Quick takes on capital markets

01 Apr 2022

Buying conditions: A shift in consumer sentiment

As ongoing supply chain issues from Asia and eastern Europe continue to impact supply and drive-up costs, firms producing discretionary or durable goods may soon find that consumers are becoming far less tolerant of price increases.

Buying conditions
Level, 100 = neutral sentiment, University of Michigan consumer sentiment survey, 1960 – present

Buying conditions chart
Source: University of Michigan Surveys of Consumers, Principal Global Investors. Data as of March 25, 2022.

Firms that produce durable or discretionary goods may soon feel a pinch in their profit margins. While ongoing COVID lockdowns in Asia and the geopolitical conflict in eastern Europe have contributed to global production woes, consumers may soon be less tolerant of price hikes that they have broadly accepted over the last 12 months.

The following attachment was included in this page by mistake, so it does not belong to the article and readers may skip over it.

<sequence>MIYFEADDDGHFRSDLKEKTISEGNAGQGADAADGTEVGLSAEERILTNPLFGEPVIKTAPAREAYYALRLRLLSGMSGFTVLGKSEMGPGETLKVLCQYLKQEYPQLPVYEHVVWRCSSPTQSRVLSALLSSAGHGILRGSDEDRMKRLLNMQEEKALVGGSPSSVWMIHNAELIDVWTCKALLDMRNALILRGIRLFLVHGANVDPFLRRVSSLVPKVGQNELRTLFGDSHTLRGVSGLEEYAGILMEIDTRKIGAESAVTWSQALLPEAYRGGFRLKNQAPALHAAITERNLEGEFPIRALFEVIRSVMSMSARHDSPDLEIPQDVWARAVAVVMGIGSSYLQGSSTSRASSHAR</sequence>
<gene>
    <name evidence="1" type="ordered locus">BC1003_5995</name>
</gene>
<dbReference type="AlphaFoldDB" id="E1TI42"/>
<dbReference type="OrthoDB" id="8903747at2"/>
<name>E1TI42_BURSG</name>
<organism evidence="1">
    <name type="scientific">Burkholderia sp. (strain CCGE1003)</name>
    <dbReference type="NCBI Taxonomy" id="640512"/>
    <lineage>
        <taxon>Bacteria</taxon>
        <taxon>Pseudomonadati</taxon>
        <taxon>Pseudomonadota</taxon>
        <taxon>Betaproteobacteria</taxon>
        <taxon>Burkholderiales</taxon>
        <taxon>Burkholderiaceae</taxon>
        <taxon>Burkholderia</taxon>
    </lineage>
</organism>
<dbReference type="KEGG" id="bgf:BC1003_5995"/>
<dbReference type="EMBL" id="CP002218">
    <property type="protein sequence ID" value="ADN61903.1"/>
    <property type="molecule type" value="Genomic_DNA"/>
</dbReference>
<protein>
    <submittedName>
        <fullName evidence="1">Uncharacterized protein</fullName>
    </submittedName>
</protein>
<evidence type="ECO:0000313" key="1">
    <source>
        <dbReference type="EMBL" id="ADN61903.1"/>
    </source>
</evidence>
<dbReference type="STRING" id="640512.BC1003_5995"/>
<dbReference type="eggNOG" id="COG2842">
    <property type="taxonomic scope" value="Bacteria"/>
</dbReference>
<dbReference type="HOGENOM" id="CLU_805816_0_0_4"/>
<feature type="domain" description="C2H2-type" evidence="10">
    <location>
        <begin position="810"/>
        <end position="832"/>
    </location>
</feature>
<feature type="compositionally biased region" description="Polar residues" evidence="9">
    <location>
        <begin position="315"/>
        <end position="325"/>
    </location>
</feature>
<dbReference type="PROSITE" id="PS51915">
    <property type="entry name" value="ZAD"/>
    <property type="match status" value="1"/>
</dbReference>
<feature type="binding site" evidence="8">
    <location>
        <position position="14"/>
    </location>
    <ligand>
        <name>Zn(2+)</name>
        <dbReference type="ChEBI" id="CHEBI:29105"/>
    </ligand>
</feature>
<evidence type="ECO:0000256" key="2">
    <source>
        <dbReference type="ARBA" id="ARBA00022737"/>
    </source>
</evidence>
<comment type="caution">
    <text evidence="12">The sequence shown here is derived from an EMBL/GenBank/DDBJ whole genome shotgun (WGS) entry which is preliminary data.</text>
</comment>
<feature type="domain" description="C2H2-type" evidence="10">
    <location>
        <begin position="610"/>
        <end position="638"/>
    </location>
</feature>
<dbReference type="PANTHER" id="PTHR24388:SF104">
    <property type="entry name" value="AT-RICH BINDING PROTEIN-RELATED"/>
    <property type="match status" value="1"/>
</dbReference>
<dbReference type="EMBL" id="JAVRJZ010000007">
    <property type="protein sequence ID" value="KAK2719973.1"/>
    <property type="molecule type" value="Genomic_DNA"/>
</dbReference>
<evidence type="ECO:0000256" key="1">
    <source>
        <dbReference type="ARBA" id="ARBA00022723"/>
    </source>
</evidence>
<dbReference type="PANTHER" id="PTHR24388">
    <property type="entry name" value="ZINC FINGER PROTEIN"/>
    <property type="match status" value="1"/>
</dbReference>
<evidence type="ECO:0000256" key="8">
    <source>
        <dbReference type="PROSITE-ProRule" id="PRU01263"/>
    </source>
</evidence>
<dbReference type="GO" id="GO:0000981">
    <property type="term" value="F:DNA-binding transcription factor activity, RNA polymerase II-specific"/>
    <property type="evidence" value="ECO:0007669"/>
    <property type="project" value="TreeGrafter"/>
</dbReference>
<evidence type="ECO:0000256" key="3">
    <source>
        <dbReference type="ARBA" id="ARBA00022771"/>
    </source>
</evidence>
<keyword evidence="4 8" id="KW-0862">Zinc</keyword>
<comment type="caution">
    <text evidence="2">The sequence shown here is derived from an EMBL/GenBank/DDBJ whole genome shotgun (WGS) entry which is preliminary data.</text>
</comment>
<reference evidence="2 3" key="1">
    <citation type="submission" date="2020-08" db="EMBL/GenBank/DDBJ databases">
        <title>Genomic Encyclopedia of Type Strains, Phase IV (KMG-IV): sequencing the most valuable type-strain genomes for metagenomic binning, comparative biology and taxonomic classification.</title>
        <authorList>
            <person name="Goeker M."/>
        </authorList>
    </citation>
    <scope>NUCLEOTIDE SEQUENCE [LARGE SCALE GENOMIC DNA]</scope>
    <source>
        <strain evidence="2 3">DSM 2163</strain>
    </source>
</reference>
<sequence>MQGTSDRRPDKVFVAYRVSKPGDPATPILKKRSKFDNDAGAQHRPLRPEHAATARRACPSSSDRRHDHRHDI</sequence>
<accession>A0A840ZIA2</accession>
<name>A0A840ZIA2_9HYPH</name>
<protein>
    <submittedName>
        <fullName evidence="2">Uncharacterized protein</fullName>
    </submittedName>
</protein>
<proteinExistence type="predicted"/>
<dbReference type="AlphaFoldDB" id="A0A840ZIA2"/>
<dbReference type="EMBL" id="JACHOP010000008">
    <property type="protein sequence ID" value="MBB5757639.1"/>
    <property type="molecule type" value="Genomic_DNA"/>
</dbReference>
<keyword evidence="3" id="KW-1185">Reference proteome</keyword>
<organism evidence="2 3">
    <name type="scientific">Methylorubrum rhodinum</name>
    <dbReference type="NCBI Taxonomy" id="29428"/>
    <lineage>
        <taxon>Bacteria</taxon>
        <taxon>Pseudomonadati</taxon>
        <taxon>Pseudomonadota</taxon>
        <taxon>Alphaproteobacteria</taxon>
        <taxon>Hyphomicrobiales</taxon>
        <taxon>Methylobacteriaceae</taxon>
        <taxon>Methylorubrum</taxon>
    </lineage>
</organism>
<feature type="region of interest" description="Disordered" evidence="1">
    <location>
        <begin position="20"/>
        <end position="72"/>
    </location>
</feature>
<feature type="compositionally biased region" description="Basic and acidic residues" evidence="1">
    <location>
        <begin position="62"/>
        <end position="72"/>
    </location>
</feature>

For much of the recovery, businesses could opportunistically raise prices—consumers were flush with cash and willing to pay more. However, this trend may be ending. Intentions to purchase both vehicles and household durable goods are now at the lowest levels in history.

Expect headwinds for these producers to only worsen from here: the Federal Reserve's fight with inflation is ultimately a fight against pricing power. By raising borrowing costs, purchases become less affordable at the same price. At the same time, higher food and energy prices encroach on household budgets, forcing consumers to make cuts elsewhere. Historically, durable or discretionary sales have been the first to falter.

Not all firms are poised to handle this challenging macroeconomic environment. In general, consumer staple, large cap, quality, or defensive firms may be more resilient, but active management will remain paramount for selecting companies that can maintain pricing power.

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